If ever there were an underrated guitar player, AC/DC’s Malcolm Young would have to be among the top. With some of the greatest riffs in rock, Young surely holds a place in history.
Malcolm isn’t the flashy guitar player running all over the stage. His fingers aren’t flying up and down the neck as you watch in amazement at how fast he can go. Malcolm Young is the backbone of one of the greatest rock and roll bands to ever play music.
That’s a pretty solid résumé.
With tracks like “Dirty Deeds Done Dirt Cheap,” “Back In Black,” “For Those About to Rock,” “Problem Child,” “T.N.T.” and the venerable “Highway To Hell” to his credit, Young has proven his worth as a guitarist many times over.
I have heard the critics say AC/DC has made the same album over and over again for years. I say, so what! The band’s popularity has not waned; in fact, they’ve only become more popular as young listeners continue to find their music.
In 2008, AC/DC once again released a studio album, its first in eight years, proving they still had it. “Black Ice” is pure AC/DC, just as pure as “High Voltage” and so many albums before it.
With songs like “Rock N’ Roll Train,” “Big Jack” and “Spoilin’ For A Fight,” AC/DC proved they could still rock with the best of them. And if the album wasn’t proof enough, try getting a ticket to one of their shows. Many sold out in minutes after going on sale.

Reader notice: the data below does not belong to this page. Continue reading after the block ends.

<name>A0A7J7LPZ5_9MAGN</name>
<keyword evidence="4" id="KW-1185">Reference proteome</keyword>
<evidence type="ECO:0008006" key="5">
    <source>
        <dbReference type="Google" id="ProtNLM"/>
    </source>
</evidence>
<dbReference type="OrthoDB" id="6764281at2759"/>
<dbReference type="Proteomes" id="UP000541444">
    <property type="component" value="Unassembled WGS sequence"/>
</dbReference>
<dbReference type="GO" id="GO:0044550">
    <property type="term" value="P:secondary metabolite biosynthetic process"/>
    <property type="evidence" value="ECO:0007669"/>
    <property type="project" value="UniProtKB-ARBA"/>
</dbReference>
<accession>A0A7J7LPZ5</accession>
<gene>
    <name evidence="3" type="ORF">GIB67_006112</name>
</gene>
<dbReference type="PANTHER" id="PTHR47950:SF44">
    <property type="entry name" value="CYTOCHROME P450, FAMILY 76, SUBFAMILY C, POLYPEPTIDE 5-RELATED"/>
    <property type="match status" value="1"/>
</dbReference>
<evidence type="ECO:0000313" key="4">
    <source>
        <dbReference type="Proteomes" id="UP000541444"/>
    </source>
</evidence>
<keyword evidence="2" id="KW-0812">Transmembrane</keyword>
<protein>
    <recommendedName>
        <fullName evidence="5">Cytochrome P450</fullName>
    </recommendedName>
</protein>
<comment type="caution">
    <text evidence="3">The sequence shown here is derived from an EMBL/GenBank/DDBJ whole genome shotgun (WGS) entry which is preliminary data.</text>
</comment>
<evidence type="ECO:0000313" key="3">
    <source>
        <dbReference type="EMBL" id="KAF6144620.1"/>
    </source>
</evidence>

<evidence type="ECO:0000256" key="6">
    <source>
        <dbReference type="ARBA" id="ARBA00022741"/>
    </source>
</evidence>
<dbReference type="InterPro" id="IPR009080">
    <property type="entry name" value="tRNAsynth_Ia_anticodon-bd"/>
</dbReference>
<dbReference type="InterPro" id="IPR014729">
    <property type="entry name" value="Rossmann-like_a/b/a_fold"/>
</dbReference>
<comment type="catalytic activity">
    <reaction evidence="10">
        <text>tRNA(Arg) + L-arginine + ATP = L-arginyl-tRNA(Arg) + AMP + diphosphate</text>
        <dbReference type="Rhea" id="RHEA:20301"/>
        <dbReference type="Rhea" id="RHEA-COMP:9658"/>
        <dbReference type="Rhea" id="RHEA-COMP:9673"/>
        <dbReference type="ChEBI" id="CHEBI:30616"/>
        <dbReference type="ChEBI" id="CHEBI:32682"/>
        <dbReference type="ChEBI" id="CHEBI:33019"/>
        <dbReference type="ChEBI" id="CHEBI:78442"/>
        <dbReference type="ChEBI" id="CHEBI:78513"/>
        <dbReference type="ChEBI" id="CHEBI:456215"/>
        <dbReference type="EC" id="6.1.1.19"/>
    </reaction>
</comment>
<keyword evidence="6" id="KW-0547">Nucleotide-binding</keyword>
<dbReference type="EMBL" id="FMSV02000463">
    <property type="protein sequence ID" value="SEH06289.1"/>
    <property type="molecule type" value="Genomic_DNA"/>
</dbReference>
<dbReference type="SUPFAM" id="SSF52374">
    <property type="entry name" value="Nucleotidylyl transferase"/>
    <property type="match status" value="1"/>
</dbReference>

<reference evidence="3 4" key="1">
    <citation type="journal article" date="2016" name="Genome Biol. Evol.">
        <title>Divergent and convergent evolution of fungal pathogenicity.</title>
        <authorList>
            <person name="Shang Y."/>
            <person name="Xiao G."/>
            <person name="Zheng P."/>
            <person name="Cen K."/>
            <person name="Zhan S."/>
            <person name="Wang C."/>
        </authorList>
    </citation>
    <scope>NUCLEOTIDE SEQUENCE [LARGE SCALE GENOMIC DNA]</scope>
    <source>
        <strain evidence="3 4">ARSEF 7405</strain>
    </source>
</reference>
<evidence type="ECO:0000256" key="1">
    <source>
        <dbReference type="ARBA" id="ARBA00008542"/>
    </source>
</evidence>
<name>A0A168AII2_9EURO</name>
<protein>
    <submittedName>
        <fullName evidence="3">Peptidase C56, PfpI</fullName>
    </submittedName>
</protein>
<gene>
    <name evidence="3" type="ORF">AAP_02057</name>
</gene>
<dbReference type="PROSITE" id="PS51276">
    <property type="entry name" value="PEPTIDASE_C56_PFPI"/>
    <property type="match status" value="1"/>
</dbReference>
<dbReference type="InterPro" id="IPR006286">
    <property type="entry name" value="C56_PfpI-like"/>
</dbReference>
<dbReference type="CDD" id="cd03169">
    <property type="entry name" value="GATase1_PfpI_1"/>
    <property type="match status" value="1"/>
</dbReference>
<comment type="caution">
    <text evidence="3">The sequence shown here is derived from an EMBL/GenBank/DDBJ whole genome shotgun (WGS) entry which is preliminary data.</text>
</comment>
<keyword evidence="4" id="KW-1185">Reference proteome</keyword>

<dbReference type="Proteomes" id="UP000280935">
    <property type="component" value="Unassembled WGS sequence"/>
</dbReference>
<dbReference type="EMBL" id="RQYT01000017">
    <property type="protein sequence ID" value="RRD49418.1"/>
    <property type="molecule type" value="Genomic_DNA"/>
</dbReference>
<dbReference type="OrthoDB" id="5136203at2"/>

Malcolm regularly takes a back seat to brother Angus and his school boy costume, both on-stage and in the press. Angus is the band’s star, no doubt, but you have to give Malcolm his due — he is one of the best riff-writers ever.
In the U.S. AC/DC has sold more than 70 million albums in its over 30 years of producing music. That gives them the distinction of being one of the five top-selling bands in American music history.
Malcolm uses a Gretsch Jet Firebird guitar with a variety of Marshall amps to create his tone.
I used Marshalls in dual tone configurations for all the applications — Guitar Rig 3, AmpliTube and Pod Farm — I used to make Young’s tone on the computer.
What I was striving for was a combination of vintage sound and grit, to present the older AC/DC tone and the more modern tone. Through the combination of older Plexi models and the more modern JCM800 amp models, I was able to lay a good foundation for Malcolm Young’s tone.
I had more fun making Malcolm’s tone than any I can think of at the moment. He is truly one who should be saluted.
Download the Malcolm Young Guitar Rig preset here.
Download the Malcolm Young Pod preset here.
Download the Malcolm Young Amplitube preset here.
Check back next week for Jim's piece on How to Capture Bruce Kulick's KISS tone!